Nevada's fiscal woes among worst


CARSON CITY -- As if you needed more bad news, Nevada's economic downturn now ranks as one of the worst among the 50 states.

A National Conference of State Legislatures report released Wednesday found that tax revenue in Nevada fell by 7 percent in the fiscal year that ended June 30 compared to the previous year.

Nevada ranked No. 3 among the 17 states that reported revenue declines, led by a 7.5 percent drop in Oregon and a 7.3 percent decline in Florida.

While California reported a $4.5 billion decline in revenue, that represented 4.5 percent of its expected revenue total.

The state with the most severe state government spending problem might be Arizona.

It reported a 14.1 percent "revenue gap," which represents the percentage difference between available tax revenue and planned general fund spending.

Nevada was second at 11.4 percent. Only five states had revenue gaps greater than 5 percent.

The NCSL is an association that represents interests of state legislatures. It based its report on statistics collected from state legislative fiscal officers.

Twenty-eight states, including Nevada, expect further declines in the current fiscal year, according to the NCSL report. Nevada already has approved measures to reduce spending by $800 million in the current fiscal year.

Seven states did not participate in the current fiscal year portion of the study, and six of them are states where revenue is falling.

Only 13 states expect their revenue to increase in the fiscal year that ends next June 30.

"We are all going through the same problems," said Ben Kieckhefer, a spokesman for Gov. Jim Gibbons.

He said there is no magic tax that can snap Nevada and other states out of the economic doldrums. Gibbons remains committed in his opposition to any tax increase, Kieckhefer said.

"When the economy is struggling, it is not a good time to raise taxes," he added. "We need to cope with the revenue we have and weather the storm. If there were a recession-proof tax that didn't hurt people, then someone at MIT would have thought of it."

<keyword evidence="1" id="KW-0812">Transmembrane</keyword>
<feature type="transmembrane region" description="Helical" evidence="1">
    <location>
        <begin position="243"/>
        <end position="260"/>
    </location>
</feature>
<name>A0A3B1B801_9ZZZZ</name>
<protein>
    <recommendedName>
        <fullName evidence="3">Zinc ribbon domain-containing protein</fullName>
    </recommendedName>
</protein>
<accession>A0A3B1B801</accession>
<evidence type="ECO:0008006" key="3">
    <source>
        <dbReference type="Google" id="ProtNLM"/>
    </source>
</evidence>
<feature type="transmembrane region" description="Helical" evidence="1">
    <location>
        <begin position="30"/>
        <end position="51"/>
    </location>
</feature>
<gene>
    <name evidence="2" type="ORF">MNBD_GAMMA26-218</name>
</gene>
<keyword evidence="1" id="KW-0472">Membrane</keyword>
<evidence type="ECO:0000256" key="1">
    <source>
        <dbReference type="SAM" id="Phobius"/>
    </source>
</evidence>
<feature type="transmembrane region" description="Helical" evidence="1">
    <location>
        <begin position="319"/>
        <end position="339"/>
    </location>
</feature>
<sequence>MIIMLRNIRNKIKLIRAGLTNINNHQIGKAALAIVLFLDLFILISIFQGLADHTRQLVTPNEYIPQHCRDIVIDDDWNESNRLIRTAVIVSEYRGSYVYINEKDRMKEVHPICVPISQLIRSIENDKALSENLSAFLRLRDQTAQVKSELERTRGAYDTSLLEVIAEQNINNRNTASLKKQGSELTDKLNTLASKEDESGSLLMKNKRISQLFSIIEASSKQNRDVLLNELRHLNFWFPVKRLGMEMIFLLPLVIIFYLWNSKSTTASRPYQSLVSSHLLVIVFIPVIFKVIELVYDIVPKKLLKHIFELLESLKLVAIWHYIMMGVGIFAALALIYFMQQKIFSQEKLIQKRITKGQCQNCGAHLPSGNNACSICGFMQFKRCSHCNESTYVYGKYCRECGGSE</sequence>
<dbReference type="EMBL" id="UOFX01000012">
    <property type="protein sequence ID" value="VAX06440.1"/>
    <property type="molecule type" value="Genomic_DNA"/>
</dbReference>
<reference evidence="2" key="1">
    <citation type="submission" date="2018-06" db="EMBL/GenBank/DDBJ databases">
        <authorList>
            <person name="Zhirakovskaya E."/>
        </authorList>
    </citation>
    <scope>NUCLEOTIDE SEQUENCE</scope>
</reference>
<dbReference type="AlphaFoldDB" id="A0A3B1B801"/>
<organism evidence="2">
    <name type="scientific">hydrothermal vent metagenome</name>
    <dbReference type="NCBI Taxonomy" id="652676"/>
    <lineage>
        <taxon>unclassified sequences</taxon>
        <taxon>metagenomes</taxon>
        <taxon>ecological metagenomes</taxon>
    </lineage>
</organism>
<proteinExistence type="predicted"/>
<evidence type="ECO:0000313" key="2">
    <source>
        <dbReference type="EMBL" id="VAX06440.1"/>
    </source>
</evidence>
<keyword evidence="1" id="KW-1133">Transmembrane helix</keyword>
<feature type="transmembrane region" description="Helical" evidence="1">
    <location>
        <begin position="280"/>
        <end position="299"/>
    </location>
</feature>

Kieckhefer said Nevada faces a special problem because of its tourist-based economy.

"It is not surprising that we are faced with economic problems when the national economy experiences a downturn," he said.

That is borne out by the report. Florida also is a tourist-dependent state, and its fiscal year 2008 revenue drop was slightly more than Nevada's.

Florida cut spending by more than $800 million and laid off 2,700 state employees. Three other states also laid off state employees.

Hawaii, perhaps the most tourist-dependent state, did not submit its fiscal year 2009 estimates in time to be included in the study. But its legislative analysts predict a decline in tourism over the next two years.

Seven states, including New York and Massachusetts, raised taxes, primarily cigarette taxes, to cope with the revenue declines.

Four states expanded gaming. New Hampshire raised the betting limit and added games of chance. Rhode Island authorized 24-hour gaming three days a week.

But most, like Nevada, slashed spending. Since November, Nevada has cut spending in its two-year budget that ends next June 30 by $1.2 million. That is equivalent to 17.7 percent of its $6.8 billion two-year budget.

The few states where economies showed strong growth were led by North Dakota and Alaska. Both states have abundant oil and gas resources. North Dakota agriculture has been flourishing because of the use of corn in generating ethanol, a gasoline additive.

Contact Capital Bureau Chief Ed Vogel at evogel@reviewjournal.com or 775-687-3901.